Our Favorite Recipes Using Herbal Teas

Three-Seed Tummy Tea

licorice-root-plant

This delicious tea is a favorite for preventing gas after meals. You’ll notice that it’s a light decoction followed by an infusion because of the plant parts that are included. This recipe can be made with either fresh or dried herbs; you can use a mixture if you have some of both.

3 teaspoons fresh or 2 teaspoons dried cumin seed

3 teaspoons fresh or 2 teaspoons dried fennel seed

3 teaspoons fresh or 2 teaspoons dried caraway seed

2 teaspoons chopped fresh or 1 teaspoon dried orange peel

1 – 2 teaspoons chopped fresh or 1/2 teaspoon dried licorice root

3 cups purified water

1 – 2 teaspoons fresh or 1/2 teaspoon dried peppermint leaf

Place the cumin, fennel, caraway, orange, and licorice in a saucepan. Add the water and simmer, covered, for 20 minutes. Remove from the heat, add the peppermint, and let steep, covered, for 15 minutes. Strain and compost the herbs. Drink 1 cup up to three times a day. You can make a larger batch and store it in the refrigerator for up to 3 days.

Sleep Deep Tea

lemon-balm-flowersThis is a blend of pleasant herbs to help relax your body and mind and promotes a deep, refreshing sleep.

2 – 3 teaspoons fresh or 1 teaspoon dried valerian root

3 cups purified water

4 – 6 teaspoons fresh or 2 teaspoons dried chamomile flower

2 – 3 teaspoons fresh or 1 teaspoon dried St. John’s Wort flowering tops

2 – 3 teaspoons fresh or 1 teaspoon dried lemon balm herb

2 – 3 teaspoons fresh or 1 teaspoon dried hops flower

2 – 3 teaspoons fresh or 1 teaspoon dried catnip herb

4 – 6 teaspoons fresh or 2 teaspoons dried passionflower herb {optional}

1 teaspoon fresh or 1/2 teaspoon dried stevia leaf {optional, for sweetness}

Make a light decoction { see post-Let’s Create Some Herbal Remedies – Teas} with the valerian root and water. Add the chamomile, St. John’s wort, lemon balm, hops, catnip, and optional passionflower and stevia. Cover the saucepan and steep for 20 minutes. Strain and compost the herbs. Drink 1 or 2 cups before bed as desired. You can make a larger batch and store it in the refrigerator for up to 3 days.

Our Cold and Flu Brew

echinacea02

This classic blend is comforting and healing during the misery of a cold or flu. It helps lower a fever, removes toxins from your body, fights viral infections, and acts as a decongestant. This recipe is unusual because it calls for simmering flowers to draw out special chemicals that take additional heat to extract. The recipe is formulated for fresh herbs, but if you need to substitute dried for any of them, just use half the quantity listed.

4 teaspoons chopped echinacea leaf

4 teaspoons elderflower

4 teaspoons yarrow flower or leaf

3 cups purified water

2 teaspoons peppermint leaf

1/2 teaspoon stevia leaf {optional, for sweetness}

Place echinacea, elder, and yarrow in a saucepan. Add the water and simmer, covered, for 10 to 15 minutes. Remove from the heat, add the peppermint and optional stevia and steep the entire mixture, covered, for 10 minutes. Strain and compost the herbs. Drink up to 3 cups daily. You can make a larger batch and store it in the refrigerator for up to 3 days.

Cleansing Tea

fennel-seedsThis fantastic tea contains cleansing, liver-stimulating, cooling, and soothing dried herbs to reduce inflammation or irritation throughout your digestive tract, along with giving your system a good cleanse. It tastes great, too!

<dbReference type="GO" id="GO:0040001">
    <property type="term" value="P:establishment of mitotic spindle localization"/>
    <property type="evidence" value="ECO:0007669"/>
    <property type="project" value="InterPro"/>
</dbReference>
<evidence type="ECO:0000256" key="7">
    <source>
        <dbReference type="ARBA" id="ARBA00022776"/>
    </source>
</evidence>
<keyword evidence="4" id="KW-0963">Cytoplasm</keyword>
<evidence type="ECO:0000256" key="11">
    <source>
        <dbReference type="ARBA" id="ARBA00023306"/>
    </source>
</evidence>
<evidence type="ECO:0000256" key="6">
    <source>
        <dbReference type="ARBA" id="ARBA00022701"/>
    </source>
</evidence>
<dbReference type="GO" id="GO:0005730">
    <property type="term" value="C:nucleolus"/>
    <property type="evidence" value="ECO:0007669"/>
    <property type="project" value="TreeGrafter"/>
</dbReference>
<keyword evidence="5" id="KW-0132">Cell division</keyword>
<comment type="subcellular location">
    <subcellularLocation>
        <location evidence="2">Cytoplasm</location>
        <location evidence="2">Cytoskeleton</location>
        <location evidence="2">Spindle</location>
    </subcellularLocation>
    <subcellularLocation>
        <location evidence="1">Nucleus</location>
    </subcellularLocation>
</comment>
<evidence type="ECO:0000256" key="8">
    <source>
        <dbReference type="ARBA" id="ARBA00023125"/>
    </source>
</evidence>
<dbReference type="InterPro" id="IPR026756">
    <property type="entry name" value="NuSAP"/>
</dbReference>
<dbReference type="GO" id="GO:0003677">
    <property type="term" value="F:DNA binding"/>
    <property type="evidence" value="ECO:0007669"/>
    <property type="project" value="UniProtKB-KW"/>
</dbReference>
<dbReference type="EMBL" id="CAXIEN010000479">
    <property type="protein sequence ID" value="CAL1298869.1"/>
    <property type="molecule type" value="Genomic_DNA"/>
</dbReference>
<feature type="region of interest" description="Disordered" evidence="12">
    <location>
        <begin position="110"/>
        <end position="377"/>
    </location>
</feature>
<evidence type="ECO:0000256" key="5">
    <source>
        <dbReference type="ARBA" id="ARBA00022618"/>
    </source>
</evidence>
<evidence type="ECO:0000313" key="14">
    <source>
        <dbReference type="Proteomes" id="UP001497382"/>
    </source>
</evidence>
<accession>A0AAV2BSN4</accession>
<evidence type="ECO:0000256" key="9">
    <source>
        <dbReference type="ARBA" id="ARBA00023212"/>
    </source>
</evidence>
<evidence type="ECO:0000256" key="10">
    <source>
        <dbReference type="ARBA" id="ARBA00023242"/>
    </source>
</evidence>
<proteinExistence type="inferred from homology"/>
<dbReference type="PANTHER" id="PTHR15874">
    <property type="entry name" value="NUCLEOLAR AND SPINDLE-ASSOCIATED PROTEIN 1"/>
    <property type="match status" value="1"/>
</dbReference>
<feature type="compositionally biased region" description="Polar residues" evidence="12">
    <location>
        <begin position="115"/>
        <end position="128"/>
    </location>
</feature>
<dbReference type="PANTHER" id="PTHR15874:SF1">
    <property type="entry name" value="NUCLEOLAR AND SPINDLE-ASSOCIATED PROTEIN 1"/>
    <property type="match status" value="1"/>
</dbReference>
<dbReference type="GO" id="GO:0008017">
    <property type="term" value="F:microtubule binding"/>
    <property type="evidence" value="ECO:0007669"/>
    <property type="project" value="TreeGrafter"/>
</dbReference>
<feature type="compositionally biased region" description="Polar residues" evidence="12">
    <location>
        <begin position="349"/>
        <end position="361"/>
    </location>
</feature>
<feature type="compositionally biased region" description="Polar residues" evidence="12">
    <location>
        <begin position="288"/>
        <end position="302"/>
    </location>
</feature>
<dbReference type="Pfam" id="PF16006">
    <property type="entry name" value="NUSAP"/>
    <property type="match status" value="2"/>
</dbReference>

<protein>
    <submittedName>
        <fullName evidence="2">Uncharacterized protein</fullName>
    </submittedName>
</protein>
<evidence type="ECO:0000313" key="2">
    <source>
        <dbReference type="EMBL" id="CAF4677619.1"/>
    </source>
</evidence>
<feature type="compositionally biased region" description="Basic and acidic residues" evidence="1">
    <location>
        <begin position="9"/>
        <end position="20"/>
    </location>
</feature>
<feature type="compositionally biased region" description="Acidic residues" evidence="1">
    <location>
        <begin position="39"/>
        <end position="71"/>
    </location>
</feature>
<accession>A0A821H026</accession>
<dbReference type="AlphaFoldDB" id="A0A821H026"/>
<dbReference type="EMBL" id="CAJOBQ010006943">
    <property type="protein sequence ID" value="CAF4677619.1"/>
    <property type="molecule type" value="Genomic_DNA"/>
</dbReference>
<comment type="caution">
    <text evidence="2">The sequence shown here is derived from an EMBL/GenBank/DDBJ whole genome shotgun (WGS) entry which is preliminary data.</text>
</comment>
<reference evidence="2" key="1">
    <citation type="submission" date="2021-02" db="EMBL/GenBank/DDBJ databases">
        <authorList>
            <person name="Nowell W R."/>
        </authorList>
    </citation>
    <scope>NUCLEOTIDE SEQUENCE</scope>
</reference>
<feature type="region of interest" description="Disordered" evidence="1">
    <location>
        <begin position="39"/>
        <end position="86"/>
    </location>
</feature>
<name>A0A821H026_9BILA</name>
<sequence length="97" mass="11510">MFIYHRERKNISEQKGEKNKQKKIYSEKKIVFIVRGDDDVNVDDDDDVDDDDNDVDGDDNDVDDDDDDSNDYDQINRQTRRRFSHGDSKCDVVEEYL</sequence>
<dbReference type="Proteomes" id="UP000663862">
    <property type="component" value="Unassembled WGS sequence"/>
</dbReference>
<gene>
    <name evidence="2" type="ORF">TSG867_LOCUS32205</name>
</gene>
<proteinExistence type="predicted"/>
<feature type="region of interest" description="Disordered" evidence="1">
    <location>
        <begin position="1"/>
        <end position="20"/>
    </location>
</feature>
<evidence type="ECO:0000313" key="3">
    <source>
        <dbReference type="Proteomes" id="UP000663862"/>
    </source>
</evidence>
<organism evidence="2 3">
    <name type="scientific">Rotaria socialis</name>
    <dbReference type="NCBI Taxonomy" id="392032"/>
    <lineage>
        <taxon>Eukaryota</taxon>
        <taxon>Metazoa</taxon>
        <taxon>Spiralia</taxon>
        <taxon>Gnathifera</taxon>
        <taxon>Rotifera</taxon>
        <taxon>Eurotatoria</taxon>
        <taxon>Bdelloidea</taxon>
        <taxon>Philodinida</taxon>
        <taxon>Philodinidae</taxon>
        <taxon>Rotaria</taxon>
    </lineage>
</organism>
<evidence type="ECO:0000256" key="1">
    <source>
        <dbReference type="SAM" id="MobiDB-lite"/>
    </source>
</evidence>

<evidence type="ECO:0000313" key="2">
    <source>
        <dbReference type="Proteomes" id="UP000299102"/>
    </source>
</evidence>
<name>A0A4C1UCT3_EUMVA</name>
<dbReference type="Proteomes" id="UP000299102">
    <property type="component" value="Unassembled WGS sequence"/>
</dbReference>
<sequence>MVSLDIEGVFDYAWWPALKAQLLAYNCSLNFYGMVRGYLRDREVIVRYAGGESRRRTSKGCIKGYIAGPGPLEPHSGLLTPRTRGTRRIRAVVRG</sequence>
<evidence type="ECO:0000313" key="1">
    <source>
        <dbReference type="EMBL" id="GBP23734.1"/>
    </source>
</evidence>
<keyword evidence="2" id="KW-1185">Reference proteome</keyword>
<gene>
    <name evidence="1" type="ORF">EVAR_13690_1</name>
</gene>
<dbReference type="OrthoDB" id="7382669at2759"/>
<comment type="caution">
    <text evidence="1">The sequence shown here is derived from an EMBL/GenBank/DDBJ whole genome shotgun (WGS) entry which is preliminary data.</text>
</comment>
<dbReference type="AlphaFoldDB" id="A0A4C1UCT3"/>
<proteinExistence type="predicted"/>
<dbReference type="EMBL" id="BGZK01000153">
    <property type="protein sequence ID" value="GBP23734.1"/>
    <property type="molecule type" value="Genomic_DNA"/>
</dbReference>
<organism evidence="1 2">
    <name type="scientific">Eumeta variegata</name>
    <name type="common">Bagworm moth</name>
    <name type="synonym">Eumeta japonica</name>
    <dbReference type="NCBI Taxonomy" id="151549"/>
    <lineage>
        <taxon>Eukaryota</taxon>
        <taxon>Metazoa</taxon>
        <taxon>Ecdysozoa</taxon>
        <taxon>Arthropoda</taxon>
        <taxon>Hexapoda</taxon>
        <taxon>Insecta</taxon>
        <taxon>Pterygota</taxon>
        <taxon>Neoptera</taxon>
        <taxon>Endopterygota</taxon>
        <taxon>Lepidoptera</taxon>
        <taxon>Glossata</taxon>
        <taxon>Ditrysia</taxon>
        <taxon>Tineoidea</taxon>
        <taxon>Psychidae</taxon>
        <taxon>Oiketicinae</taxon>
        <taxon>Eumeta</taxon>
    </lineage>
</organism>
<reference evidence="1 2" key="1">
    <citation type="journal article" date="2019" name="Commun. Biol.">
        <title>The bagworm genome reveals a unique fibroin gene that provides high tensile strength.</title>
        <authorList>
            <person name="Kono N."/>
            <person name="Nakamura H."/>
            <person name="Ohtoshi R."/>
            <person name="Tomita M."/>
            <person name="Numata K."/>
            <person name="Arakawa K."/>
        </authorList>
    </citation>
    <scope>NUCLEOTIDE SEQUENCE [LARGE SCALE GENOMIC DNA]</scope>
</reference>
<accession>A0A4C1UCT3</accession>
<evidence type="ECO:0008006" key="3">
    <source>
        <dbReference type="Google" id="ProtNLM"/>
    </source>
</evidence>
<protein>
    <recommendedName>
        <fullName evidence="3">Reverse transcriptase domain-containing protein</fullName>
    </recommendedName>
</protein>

4 – 6 teaspoons fresh or 2 teaspoons dried fennel seed

2 teaspoons dried fenugreek seed {Trigonella foenum-graecum}

2 teaspoons dried flax seed {Linum usitatissimum}

1 heaping teaspoon grated fresh or 1/2 heaping teaspoon dried powdered ginger root

1/2 – 3/4 heaping teaspoon chopped fresh or 1/4 heaping teaspoon dried licorice root

3 cups purified water

1/2 – 3/4 heaping teaspoon fresh or 1/4 teaspoon dried peppermint leaf

Place the fennel, fenugreek, flax, ginger, and licorice in a saucepan and add the water. Cover and simmer for 20 minutes. Remove from the heat, add the peppermint and steep the entire mixture, covered, for 10 minutes. Strain and compost the herbs. Drink 1 cup three times a day or as desired. You can make a larger batch and store it in the refrigerator for up to 3 days.

Calming After-Dinner Tea

lavender-tea

 

A cup or two of this relaxing and delicious infusion is the perfect ending to a satisfying meal.

2- 3 tablespoons fresh or 1 tablespoon dried lavender flower

4 – 6 teaspoons fresh or 2 teaspoons dried lemon balm leaf

4 – 6 teaspoons fresh or 1 to 2 teaspoons dried chamomile flower

4 – 6 teaspoons fresh or 1 to 2 teaspoons dried fennel seed

2 – 3 teaspoons fresh or 1 teaspoon dried oat straw or tops

1 teaspoon fresh or 1/2 teaspoon dried stevia leaf {optional, for sweetness}

3 cups purified water

Place the lavender, lemon balm, chamomile, fennel, oats, and optional stevia in an infuser or a container. Bring the water to a boil. Immediately pour the water over the herbs and let the mixture steep, covered, for 20 minutes. Strain and compost the herbs. Drink the infusion in 1-cup doses at least three times daily, up to 6 cups per day. You can make a larger batch and store it in the refrigerator for up to 3 days.

Our Stress-Buster Tea

This infusion supports the adrenal glands and helps counteract the harmful effects of stress.

4 – 6 tablespoons fresh or 2 tablespoons dried chamomile flower

2 – 3 tablespoons fresh or 1 tablespoon dried lavender flower

4 – 6 tablespoons fresh or 2 tablespoons dried oat straw or tops

6 – 9 tablespoons fresh or 3 tablespoons dried lemon balm herb

2 tablespoons chopped fresh or 1 tablespoon dried orange peel

1 teaspoon fresh or 1/2 teaspoon dried stevia leaf {optional, for sweetness}